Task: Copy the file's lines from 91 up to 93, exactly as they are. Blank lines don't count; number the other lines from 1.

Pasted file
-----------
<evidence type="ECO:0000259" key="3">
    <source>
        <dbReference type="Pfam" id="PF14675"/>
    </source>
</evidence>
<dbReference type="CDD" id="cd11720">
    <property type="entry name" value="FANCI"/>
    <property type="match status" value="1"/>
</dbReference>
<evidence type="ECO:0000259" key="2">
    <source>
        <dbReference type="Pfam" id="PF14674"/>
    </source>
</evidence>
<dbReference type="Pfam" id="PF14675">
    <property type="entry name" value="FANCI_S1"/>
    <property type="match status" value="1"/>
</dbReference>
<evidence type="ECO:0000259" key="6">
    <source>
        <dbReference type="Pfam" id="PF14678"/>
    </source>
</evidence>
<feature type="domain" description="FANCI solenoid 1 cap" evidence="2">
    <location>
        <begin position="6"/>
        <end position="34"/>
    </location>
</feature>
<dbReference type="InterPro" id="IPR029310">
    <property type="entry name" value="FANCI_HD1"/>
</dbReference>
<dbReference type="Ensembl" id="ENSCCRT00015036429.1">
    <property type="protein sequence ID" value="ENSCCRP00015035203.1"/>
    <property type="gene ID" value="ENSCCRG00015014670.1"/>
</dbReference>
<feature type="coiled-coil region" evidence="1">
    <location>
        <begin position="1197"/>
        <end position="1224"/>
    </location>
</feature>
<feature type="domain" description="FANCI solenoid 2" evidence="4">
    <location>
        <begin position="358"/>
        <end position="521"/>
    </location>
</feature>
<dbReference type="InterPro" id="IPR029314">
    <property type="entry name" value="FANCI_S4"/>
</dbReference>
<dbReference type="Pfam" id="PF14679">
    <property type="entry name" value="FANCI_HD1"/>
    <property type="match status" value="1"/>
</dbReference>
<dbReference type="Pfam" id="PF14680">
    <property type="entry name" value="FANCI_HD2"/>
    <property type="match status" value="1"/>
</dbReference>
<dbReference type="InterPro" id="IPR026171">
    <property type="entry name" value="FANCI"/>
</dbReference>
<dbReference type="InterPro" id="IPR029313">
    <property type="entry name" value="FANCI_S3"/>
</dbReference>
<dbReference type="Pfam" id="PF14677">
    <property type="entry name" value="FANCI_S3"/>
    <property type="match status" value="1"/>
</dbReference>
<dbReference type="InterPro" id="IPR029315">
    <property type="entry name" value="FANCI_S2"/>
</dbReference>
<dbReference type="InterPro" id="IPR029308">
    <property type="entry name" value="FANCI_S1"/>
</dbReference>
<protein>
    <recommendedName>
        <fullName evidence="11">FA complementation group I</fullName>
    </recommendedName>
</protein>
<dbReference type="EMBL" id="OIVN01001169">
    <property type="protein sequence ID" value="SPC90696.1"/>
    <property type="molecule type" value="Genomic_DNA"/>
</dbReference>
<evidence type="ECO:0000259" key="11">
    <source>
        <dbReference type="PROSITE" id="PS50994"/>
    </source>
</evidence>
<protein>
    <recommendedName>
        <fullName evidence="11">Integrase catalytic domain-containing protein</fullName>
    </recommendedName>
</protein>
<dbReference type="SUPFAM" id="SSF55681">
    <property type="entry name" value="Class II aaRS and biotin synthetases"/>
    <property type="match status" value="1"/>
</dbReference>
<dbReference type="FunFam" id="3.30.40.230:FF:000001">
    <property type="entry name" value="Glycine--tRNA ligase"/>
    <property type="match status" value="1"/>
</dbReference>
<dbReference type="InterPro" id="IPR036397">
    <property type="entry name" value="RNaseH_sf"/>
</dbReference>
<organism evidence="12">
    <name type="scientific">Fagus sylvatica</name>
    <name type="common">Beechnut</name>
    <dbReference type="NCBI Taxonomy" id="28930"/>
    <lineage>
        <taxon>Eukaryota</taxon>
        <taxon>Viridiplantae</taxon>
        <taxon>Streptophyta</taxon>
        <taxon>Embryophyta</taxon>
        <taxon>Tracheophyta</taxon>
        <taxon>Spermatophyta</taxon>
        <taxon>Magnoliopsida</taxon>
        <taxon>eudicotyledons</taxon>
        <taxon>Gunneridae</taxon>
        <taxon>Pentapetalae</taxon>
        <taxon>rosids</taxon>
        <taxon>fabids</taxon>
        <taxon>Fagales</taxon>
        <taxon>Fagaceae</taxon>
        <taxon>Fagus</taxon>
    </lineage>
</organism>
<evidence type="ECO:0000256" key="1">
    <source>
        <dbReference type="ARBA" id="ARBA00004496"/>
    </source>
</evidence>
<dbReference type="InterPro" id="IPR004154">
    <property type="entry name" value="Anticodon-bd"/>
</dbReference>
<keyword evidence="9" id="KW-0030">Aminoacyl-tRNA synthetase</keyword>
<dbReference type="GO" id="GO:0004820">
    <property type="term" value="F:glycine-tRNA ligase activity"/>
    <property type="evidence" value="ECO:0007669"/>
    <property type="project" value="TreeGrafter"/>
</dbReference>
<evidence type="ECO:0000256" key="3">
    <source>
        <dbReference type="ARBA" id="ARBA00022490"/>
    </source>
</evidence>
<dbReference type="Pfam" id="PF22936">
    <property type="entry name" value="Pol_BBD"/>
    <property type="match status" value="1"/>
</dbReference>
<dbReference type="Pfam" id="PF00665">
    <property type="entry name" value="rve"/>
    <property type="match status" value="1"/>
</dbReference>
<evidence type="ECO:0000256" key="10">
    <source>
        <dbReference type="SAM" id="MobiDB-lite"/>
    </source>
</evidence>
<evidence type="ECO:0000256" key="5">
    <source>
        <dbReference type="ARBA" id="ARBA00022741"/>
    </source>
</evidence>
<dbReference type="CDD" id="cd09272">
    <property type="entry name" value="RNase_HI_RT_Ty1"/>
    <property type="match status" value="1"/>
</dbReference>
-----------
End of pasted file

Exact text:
    <recommendedName>
        <fullName evidence="11">Integrase catalytic domain-containing protein</fullName>
    </recommendedName>